Former District of Columbia Public Schools chancellor Michelle Rhee has come under attack regarding her take on the progress of a group of elementary students during the time she taught third grade at Harlem Park Elementary School in Baltimore. The Skanner News Video: Michelle Rhee on Larry King
Rhee taught in the Charm City's school system from 1992 to 1995. But, according to another former teacher, Guy Brandenburg, Rhee repeatedly lied about students' test scores in order to make them more impressive.
According to other news accounts, at issue is a line that appeared on her resume when she was being considered by then-Mayor Adrian Fenty to lead DCPS. It read that: "Over a two-year period, moved students scoring on average at the 13th percentile on national standardized tests to 90 percent of students scoring at the 90th percentile or higher."
n comments Brandenburg posted to a blog, which he refers to as the "Rhee Miracle in Baltimore," the school was taken under guardianship by Tesseract/Edison company for several years in the early-to-mid-1990s and failed. He went on to say that with the use of public data, he graphed the average percentile ranks of groups of students as they went through Harlem Park in first grade and then to higher grade levels.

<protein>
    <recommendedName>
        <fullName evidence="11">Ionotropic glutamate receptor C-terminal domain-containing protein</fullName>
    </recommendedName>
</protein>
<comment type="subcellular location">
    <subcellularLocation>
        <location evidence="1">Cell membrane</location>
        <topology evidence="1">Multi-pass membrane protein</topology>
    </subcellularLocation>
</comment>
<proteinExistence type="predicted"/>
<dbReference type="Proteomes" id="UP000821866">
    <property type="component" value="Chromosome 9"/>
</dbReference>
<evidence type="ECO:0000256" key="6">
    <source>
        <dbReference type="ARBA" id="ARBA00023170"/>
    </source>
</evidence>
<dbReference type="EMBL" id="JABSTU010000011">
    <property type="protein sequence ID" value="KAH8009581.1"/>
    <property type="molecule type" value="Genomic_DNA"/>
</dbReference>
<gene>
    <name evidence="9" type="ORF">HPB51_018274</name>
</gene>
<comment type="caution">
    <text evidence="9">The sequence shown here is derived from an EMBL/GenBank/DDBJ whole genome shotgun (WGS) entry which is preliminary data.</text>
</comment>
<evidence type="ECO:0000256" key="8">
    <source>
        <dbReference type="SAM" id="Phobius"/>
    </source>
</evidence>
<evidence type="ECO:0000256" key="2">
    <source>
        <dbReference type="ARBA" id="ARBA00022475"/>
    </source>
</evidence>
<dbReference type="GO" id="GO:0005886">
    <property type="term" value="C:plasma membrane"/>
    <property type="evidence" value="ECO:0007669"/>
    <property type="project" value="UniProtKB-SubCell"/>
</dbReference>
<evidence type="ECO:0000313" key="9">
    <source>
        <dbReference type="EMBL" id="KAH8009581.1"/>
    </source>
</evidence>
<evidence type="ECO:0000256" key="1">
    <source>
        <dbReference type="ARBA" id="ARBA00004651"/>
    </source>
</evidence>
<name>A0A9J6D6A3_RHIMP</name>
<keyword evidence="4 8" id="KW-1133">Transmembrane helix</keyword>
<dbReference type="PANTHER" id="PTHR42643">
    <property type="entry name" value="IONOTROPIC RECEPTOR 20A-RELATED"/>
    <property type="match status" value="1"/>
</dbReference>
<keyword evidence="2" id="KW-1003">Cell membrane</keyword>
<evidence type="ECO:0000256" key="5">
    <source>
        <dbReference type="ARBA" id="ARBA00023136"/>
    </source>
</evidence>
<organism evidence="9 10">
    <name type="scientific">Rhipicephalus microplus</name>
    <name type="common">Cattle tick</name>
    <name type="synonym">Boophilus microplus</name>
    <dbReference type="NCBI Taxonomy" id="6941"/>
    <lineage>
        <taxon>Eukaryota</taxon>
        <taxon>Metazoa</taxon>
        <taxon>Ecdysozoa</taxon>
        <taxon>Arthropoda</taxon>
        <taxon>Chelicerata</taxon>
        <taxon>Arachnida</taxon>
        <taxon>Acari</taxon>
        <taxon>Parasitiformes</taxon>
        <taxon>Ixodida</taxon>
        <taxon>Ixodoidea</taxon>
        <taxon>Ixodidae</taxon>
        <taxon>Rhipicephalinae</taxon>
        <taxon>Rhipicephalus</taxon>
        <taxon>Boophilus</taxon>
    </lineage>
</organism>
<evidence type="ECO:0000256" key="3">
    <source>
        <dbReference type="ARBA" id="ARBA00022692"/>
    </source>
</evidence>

"I highlighted the classes where Michelle Rhee was teaching," Brandenburg wrote. "In her last year, the scores did rise some, but nowhere near what she claimed. In her first year, they dropped almost as low as they can go. If Tesseract/Edison had been using the IMPACT evaluation system she foisted on DCPS teachers, she would have probably been fired after the first year."
Rhee has denied Brandenburg's claims and said recently that she could have described her accomplishments differently when she signed on in 2007 as the schools chief.
Known for her hard-nosed approach at overhauling the District's long-troubled system, Rhee left the post this past October after Fenty lost a second term at the helm.
She has since gone on to head up the education transition team for Florida's newly-elected governor, while organizing a national initiative that will be focused on fixing the nation's ailing public schools systems.
The Associated Press reported earlier this week that the District of Columbia will appeal an arbitrator's reinstating 75 teachers fired by Rhee in 2008.
Mayor Vince Gray said in a statement Wednesday that the city would appeal the ruling because officials believe the arbitrator made a mistake in saying the city should give back pay to individuals who were found "not to be effective teachers."
Arbitrator Charles Feigenbaum ruled earlier this month that the teachers should be reinstated with two years of back pay. He found that the school system never told the teachers why they were being fired and did not give them a chance to explain or refute what their principals reported to school system officials.